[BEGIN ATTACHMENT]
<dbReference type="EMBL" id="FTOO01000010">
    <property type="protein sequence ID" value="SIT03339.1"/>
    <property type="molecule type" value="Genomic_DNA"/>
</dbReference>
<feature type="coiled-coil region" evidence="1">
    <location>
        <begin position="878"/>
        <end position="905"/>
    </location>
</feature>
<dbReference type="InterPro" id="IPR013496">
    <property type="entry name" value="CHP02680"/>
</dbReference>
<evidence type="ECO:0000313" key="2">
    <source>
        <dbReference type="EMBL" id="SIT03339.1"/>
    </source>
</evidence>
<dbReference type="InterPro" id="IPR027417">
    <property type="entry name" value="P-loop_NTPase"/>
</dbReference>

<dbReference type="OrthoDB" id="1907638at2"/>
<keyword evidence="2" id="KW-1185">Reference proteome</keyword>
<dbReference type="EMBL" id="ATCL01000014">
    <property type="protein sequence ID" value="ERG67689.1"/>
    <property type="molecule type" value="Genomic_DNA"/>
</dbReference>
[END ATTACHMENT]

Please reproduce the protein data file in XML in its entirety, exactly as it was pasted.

<dbReference type="EMBL" id="FTOO01000010">
    <property type="protein sequence ID" value="SIT03339.1"/>
    <property type="molecule type" value="Genomic_DNA"/>
</dbReference>
<feature type="coiled-coil region" evidence="1">
    <location>
        <begin position="878"/>
        <end position="905"/>
    </location>
</feature>
<dbReference type="InterPro" id="IPR013496">
    <property type="entry name" value="CHP02680"/>
</dbReference>
<evidence type="ECO:0000313" key="2">
    <source>
        <dbReference type="EMBL" id="SIT03339.1"/>
    </source>
</evidence>
<dbReference type="InterPro" id="IPR027417">
    <property type="entry name" value="P-loop_NTPase"/>
</dbReference>

<dbReference type="OrthoDB" id="1907638at2"/>
<keyword evidence="2" id="KW-1185">Reference proteome</keyword>
<dbReference type="EMBL" id="ATCL01000014">
    <property type="protein sequence ID" value="ERG67689.1"/>
    <property type="molecule type" value="Genomic_DNA"/>
</dbReference>